This past week, the IMF, in their quarterly magazine Finance and Development, published an essay with the rather surprising title “Neoliberalism: Oversold?” Written by IMF economists, the piece is meant to be a critique of the neoliberal agenda, an agenda that’s been pushed, almost relentlessly, by the IMF, World Bank and other allied institutions over the last couple of decades. Should we believe this attempt at a mea culpa and what exactly is the IMF saying sorry for?
To begin with, the IMF’s not saying sorry for the entire package of neoliberal reforms. They think that some (read: most) of the reforms have actually been a godsend:
There is much to cheer in the neoliberal agenda. The expansion of global trade has rescued millions from abject poverty. Foreign direct investment has often been a way to transfer technology and know-how to developing economies. Privatization of state-owned enterprises has in many instances led to more efficient provision of services and lowered the fiscal burden on governments.
One can quibble with some of the blanket statements made here. For example, most of the reduction in the absolute number of the global poor has come from China, a country that is hardly the archetypal neoliberal state. Second, whereas privatization has made previously state-run companies more “efficient,” the efficiency gains have only accrued to a tiny elite. For example, in Zambia, the privatization of water utilities has led to a situation whereby the urban poor are no longer a priority in the provision of water services. You do well to focus your energies on those most capable of paying if your only objective is profits.
Anyways, what exactly is the IMF saying sorry for?
The IMF is unconditionally saying sorry for its dogged insistence, particularly in the 1980s and 90s, that countries’ capital accounts needed to be liberalized to allow for the free flow of capital across borders. Previously, central bankers, particularly in poor countries, kept a tight lid on the movements of foreign capital. A false rumor about a presidential assassination could lead to a sudden outflow of capital with devastating consequences for the exchange rate.
But the IMF, supported by a plethora of research pushed for a complete doing away of capital controls – a world free of such controls would lead to the “efficient” allocation of capital towards its most “productive” uses. Liberalizing the capital account became an important “conditionality.”
We now know that much of that research was useless – no more useful than the types of studies that say homeopathy works. The world, post-relaxation of capital controls, has been a highly unstable world. Common sense would have predicted this much.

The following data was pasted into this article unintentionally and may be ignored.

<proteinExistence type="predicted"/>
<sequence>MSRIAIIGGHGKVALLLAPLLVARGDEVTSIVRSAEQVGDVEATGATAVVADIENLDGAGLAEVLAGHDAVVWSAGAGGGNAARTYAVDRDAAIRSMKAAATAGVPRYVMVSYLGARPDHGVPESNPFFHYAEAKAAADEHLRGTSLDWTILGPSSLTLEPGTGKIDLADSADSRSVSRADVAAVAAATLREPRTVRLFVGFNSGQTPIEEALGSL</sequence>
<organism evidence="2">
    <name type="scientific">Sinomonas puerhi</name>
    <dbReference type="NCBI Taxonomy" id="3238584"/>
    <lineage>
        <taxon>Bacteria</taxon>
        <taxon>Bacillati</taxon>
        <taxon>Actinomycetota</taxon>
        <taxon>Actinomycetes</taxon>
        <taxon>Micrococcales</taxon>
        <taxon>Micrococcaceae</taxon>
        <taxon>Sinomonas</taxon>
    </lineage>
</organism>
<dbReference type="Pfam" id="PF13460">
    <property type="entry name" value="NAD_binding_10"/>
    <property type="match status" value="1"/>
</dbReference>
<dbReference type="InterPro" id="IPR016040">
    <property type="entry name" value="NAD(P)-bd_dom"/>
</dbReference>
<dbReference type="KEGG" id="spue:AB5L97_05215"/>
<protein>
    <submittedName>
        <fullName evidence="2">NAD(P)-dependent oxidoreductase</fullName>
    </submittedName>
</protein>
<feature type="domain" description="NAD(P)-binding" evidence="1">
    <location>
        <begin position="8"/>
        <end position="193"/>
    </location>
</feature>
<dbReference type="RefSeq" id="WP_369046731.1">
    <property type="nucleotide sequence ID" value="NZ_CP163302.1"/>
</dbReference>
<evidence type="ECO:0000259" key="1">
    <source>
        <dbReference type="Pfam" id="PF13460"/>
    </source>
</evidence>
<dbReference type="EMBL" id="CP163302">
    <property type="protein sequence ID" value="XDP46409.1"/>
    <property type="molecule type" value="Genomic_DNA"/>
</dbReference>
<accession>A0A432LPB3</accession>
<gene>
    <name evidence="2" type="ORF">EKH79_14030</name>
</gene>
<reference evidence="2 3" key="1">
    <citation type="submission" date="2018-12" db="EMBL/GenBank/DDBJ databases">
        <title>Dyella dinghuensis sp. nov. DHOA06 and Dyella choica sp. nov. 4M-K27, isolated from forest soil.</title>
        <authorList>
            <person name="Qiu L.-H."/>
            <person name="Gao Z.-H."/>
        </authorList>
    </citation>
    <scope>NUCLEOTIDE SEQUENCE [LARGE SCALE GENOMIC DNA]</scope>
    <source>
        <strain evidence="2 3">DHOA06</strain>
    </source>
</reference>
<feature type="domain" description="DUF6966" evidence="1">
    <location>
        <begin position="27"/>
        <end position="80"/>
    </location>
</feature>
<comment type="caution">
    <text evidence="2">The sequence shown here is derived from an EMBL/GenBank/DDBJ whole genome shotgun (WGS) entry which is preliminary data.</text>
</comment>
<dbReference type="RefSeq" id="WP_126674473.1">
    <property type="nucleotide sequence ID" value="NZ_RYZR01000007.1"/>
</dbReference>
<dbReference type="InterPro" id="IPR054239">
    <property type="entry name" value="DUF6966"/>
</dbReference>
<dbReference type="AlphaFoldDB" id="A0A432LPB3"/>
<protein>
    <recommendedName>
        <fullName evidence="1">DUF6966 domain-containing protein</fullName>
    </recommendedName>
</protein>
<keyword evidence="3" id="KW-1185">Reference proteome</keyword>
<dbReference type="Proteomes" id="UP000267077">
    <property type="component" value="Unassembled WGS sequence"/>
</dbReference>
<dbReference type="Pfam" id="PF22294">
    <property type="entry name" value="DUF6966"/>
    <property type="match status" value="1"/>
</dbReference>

The other mea culpa is the insistence on austerity. In the 1980s and 1990s when a poor country was in financial trouble, the IMF would swoop in and immediately put into action a plan for slashing government expenditure. The burden for such cuts often fell on those parts of expenditure important for the poor – publically provided healthcare, education, housing, etcetera. Now the IMF says their inflexible insistence on austerity was a mistake:
[E]pisodes of fiscal consolidation [austerity] have been followed, on average, by drops rather than by expansions in output. On average, a consolidation of 1 percent of GDP increases the long-term unemployment rate by 0.6 percentage point and raises by 1.5 percent within five years the Gini measure of income inequality.
So what to make of all this?
First, it gives one hope that the IMF is finally coming round to the position that its policies caused a lot of damage across the world. Perhaps the Fund will be more cautious this time around as it intervenes in resolving the nascent debt crisis in Africa. Although even here there’s much to be disheartened about if Ghana’s recent interaction with the IMF is anything to go by.
Second, the apology, if one can call it that, seems half-hearted. The IMF’s appraisal of the failings of its policies is largely based on the narrow metric of GDP growth. At times there is an allusion to “unemployment” or “inequality” but that’s it. We know, however, that the Fund’s neoliberal agenda, particularly through Structural Adjustment Programs in Africa, had far-reaching social consequences. The mass lay-offs following Zambia’s fast track privatization program in the 1990s devastated families – depression became commonplace among household heads who had lost jobs. Luanshya, a town on Zambia’s Copperbelt Province, collapsed after its biggest mine was sold to a group of scrap metal dealers pretending to be miners. There’s little time for due diligence when you are selling companies faster than you can keep up.
A full apology would need to reckon with the full-scale violence visited upon the poor by the neoliberal agenda.
Finally, going by the studies referenced in the IMF’s mea culpa, a visitor from Mars would be forgiven for thinking that we all lived in a world where we thought neoliberalism was the bomb until the IMF began to question it. The references section mostly cites “IMF Working Papers”, “IMF Staff Position Notes”, “IMF Occasional Papers”, etcetera. But this debate has been going on for at least two decades with academics and activists from the Global South making some of the most profound critiques of neoliberalism (think here of the many studies referenced in Mkandawire and Soludo’s timeless book from 1999). And many of the original critics, particularly those in the economics profession who dared to defy the Fund, were caricatured as crackpots and ostracized to a life on the fringes of the profession. They deserve acknowledgement and an apology if this attempt at a mea culpa is to mean anything.